posted by talos at 3:19 AM on July 24, 2012


Well the Labor Theory of Value certainly has not been empirically disproved AFAIK.

That's because it isn't an empirical theory. It's a moral theory.
posted by valkyryn at 4:05 AM on July 24, 2012 [1 favorite]


valkyrn: If that is the case what about the empirical evidence supporting it as in the Econophysics link in my previous comment?
posted by talos at 5:06 AM on July 24, 2012


I'm betting no one reads this, sunk down at the bottom of a long thread, but I had to write it, as it just tears me out to see this thought of so carelessly.

No, no I read it and you spoke for me as well. Thank you.

Every time I read someone's careless comment about "ridiculous" pensions or read about a corporation like Bain or Enron which looted pension funds, I want to weep and/or gnash my teeth. How then are we to live? That's the question that runs through my head constantly. If the working class in America is not entitled to safety nets, pensions, medical insurance, and so forth, How then are we to live?

I presume the answer is to work as hard as possible and drop dead when we are no longer useful.
posted by Secret Life of Gravy at 5:40 AM on July 24, 2012 [5 favorites]


1. Don't stop working.

If you do stop working...

2. Die quickly.
posted by one more dead town's last parade at 5:47 AM on July 24, 2012 [1 favorite]


If that is the case what about the empirical evidence supporting it as in the Econophysics link in my previous comment?

The fact that the world seems to support one's desired moral theory does not actually transform a moral theory into an empirical one.

Further, all of that "math" is made up. Take a look at Table 10.1 and tell me what in blazes is going on with those units.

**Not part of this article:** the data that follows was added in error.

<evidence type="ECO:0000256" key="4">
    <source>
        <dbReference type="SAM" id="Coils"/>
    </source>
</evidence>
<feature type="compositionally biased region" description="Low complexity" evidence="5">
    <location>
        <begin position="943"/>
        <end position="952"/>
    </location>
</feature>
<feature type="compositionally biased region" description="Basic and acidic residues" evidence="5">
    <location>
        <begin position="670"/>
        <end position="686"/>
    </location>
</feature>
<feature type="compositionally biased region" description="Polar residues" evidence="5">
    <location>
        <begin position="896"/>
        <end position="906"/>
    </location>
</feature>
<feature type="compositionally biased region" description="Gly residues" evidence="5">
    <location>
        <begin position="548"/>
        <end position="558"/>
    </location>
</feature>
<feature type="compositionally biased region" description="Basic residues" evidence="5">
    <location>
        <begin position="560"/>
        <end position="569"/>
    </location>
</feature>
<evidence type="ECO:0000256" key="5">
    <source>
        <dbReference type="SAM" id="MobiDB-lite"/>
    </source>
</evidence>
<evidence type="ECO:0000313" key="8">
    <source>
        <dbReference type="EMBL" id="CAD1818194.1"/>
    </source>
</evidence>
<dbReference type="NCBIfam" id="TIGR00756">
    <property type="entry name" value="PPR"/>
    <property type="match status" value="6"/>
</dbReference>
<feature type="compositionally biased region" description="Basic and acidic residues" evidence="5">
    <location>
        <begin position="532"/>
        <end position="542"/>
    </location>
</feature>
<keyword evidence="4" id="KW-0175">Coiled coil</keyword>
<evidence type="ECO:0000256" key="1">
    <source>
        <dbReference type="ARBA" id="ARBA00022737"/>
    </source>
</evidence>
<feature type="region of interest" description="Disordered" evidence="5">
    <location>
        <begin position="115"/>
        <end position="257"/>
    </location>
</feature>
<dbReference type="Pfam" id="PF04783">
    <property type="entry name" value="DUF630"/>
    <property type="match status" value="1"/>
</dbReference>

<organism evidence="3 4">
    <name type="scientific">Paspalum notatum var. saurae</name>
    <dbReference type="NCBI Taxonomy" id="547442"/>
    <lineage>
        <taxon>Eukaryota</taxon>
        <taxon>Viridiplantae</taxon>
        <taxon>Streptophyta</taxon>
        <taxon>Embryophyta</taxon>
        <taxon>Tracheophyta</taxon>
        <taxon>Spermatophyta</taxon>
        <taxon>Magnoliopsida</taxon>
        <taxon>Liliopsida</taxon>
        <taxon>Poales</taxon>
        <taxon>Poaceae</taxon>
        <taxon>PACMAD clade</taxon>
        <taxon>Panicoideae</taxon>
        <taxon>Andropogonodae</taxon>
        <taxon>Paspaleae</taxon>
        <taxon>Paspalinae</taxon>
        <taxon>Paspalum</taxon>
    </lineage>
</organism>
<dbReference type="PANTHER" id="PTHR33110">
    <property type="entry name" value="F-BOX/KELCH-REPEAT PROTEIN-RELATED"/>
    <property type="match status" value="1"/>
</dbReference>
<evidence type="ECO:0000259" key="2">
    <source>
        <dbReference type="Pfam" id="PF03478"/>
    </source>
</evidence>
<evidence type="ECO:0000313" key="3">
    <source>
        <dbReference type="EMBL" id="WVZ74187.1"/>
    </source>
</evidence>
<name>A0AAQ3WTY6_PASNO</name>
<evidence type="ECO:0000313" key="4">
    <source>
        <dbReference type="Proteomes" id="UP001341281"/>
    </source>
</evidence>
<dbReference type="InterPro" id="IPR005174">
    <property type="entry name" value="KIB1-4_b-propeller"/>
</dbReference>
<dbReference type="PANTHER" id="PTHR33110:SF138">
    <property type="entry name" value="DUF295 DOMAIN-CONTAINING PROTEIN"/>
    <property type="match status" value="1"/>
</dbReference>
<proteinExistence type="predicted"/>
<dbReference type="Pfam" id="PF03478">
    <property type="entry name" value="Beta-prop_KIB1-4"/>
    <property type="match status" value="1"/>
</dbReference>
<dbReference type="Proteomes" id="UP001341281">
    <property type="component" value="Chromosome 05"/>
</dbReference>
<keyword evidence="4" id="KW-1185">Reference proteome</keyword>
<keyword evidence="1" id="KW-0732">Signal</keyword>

posted by valkyryn at 5:49 AM on July 24, 2012


1. If it is empirically testable, if it makes empirical predictions, if it can be quantified, it is an empirical theory as well, not just a moral theory. Thus if it was empirically arbitrary then one would expect that the real world would demonstrably and quantifiably prove it wrong.
2. Table 10.1 is titled "Example input–output table" it is not meant to convey but the general form of the table used in similar studies. It is explained immediately above
posted by talos at 5:58 AM on July 24, 2012


What? Employees are exposed to tons of risk. . . . If the employee loses his or her job, their entire life may be wrecked, as well as the lives of their family members.

That's not actually what's going on. What you're describing is not a risk incurred by entering the workforce. You're basically arguing that the risk of unemployment faced by an employee is worse than the actuality of unemployment. A person who might get fired is, I suggest, categorically better off than a person who just doesn't have a job. Further, the risk of unemployment is better than the risk of getting evicted because one can't pay rent. So entering the workforce does not actually seem to carry any substantive increase in risk compared to not working. Not as far as I can tell.

On the other hand, capital kept under a mattress faces only the risk of inflation, equivalent to the risk of not working. But by being invested, capital faces the risk of actually losing value, of diminishing. None of the perils you describe with respect to labor actually destroy the thing being risked, i.e., labor. Investing capital always carries with it the possibility that it won't be there tomorrow. Even if you get fired, you still have your labor, for which you are free to accept whatever price you can command. Lose your shirt in the market and you're just boned.

What's more, all of those risks are much more serious risks than the 'risk' faced by a hedge fund manager deciding where to put other people's money.

You're conflating the risk of the hedge fund manager with the risk of the people whose money he is investing. I completely agree that finance, as an industry, is wildly overpaid. Doesn't change the analysis for the owners of capital though.

Even if those investors lose their entire investment they're still rich.

If they've diversified, perhaps. But it is possible for a capitalist to go bankrupt.